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Is true that for all $J:\wedge^{k} \mathbb{R}^{n} \to\wedge^{k} \mathbb{R}^{n}$ isomorphism linear there exists $A:\mathbb{R}^{n} \to \mathbb{R}^{n}$ linear operator such that $\wedge^{k} A =J$?

When $k=(n-1)$, we have a positive answer, just do like this.

Related: Exterior Algebra: Find a linear operator

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    $\begingroup$ I don't think that my approach will work for $n \neq 3$, since I'm exploiting the isomorphism between $\Bbb R^3$ and $\wedge^2 \Bbb R^3$. $\endgroup$ – Omnomnomnom Dec 15 '16 at 23:53
  • $\begingroup$ I agree, but your approach will work to $\wedge^{n-1} \mathbb{R}^{n}$ because it has isomorphism with $\mathbb{R}^{n}$. It's the same argument. $\endgroup$ – Alladin Dec 15 '16 at 23:56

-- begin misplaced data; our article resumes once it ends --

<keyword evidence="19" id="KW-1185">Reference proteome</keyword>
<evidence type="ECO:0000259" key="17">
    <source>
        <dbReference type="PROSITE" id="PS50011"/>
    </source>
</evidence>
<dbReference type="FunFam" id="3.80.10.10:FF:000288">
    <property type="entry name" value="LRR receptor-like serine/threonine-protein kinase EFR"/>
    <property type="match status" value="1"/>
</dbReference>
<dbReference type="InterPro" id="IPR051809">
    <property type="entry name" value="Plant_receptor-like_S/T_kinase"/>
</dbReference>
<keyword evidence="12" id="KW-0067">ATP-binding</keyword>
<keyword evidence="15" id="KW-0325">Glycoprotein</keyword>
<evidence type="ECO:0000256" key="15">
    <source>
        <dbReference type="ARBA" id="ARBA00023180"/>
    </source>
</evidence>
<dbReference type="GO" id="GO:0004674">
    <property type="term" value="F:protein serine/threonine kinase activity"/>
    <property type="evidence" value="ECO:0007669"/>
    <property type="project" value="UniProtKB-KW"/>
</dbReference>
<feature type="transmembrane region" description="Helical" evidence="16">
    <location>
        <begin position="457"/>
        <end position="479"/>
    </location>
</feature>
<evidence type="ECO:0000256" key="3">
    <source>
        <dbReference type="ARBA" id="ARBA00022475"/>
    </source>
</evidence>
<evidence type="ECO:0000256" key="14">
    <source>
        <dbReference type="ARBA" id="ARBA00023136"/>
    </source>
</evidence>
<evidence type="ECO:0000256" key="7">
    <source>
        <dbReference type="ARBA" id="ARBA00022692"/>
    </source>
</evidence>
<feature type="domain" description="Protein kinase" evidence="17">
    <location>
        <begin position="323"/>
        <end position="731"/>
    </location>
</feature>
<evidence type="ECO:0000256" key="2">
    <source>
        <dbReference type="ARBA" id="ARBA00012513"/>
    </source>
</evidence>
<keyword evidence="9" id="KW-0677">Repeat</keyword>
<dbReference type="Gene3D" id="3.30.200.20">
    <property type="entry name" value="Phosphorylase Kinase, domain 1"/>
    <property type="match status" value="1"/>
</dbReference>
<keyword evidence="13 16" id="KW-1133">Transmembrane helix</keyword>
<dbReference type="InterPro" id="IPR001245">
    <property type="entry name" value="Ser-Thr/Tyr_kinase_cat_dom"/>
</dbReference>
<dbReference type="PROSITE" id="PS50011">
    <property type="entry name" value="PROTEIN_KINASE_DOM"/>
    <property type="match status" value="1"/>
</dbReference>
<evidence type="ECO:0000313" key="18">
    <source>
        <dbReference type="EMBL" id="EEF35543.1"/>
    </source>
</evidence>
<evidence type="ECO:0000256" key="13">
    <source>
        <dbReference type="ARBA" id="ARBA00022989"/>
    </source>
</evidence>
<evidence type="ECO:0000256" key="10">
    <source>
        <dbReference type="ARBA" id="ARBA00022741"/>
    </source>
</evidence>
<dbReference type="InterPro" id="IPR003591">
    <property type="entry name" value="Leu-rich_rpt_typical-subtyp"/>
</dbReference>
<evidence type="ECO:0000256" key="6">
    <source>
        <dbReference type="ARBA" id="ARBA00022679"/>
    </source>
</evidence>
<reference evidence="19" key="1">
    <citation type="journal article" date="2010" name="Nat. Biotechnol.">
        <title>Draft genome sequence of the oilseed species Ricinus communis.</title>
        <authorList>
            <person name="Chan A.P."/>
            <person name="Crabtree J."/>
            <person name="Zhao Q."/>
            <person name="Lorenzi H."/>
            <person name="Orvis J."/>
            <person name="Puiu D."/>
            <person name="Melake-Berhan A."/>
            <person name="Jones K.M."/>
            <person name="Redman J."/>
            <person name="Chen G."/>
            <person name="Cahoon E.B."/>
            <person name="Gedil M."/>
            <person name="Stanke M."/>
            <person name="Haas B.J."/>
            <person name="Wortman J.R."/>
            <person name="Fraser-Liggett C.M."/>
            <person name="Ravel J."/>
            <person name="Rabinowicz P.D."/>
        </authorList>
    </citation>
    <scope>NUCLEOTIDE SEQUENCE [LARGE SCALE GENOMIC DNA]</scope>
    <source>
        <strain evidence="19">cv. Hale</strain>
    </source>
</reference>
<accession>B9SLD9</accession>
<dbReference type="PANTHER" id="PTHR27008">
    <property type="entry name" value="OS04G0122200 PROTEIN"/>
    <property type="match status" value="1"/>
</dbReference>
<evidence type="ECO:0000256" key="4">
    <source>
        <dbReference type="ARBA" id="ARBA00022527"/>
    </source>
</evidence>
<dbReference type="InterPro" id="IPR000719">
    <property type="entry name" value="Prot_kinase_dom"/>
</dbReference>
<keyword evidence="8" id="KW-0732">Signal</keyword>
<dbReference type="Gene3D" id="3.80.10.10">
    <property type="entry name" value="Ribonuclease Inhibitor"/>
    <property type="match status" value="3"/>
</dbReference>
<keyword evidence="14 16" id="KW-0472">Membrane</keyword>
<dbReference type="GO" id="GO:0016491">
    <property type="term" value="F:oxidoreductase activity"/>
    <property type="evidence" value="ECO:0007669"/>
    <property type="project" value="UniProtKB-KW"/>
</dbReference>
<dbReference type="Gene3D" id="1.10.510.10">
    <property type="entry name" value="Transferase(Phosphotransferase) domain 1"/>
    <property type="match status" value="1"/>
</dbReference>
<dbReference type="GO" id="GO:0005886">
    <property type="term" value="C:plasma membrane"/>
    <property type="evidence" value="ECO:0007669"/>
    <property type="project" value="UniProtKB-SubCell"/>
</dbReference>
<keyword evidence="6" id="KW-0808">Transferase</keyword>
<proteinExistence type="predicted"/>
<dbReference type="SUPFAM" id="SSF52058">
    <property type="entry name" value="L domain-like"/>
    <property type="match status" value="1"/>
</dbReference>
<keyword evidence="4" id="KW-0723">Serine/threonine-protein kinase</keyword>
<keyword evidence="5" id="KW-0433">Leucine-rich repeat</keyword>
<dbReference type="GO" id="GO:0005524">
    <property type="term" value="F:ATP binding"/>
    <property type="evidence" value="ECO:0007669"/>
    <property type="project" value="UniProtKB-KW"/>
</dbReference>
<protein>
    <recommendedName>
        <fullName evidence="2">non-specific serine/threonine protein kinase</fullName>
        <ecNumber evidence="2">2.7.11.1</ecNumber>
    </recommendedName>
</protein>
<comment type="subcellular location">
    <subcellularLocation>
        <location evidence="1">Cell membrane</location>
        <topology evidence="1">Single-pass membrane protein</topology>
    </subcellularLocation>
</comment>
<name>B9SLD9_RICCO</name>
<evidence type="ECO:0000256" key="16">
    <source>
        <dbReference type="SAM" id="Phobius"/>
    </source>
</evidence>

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Not in general. The construction $A \mapsto \Lambda^k(A)$ gives us a nice (smooth) homomorphism $\varphi \colon \operatorname{GL}_n(\mathbb{R}) \rightarrow \operatorname{GL}(\Lambda^k(\mathbb{R}^n))$ and merely by considering dimensions, we can see that it can't be onto.

The first non-trivial case in which it fails is when $n = 4$ and $k = 2$ where we have

$$ \dim \operatorname{GL}_4(\mathbb{R}) = 4^2 = 16, \\ \dim \operatorname{GL}(\Lambda^2(\mathbb{R}^4)) = { 4 \choose 2 }^2 = 6^2 = 36 $$

so there are (infinitely) many isomorphisms $J \colon \Lambda^2(\mathbb{R}^4) \rightarrow \Lambda^2(\mathbb{R}^4)$ which are not of the form $J = \Lambda^2(A) = \varphi(A)$.

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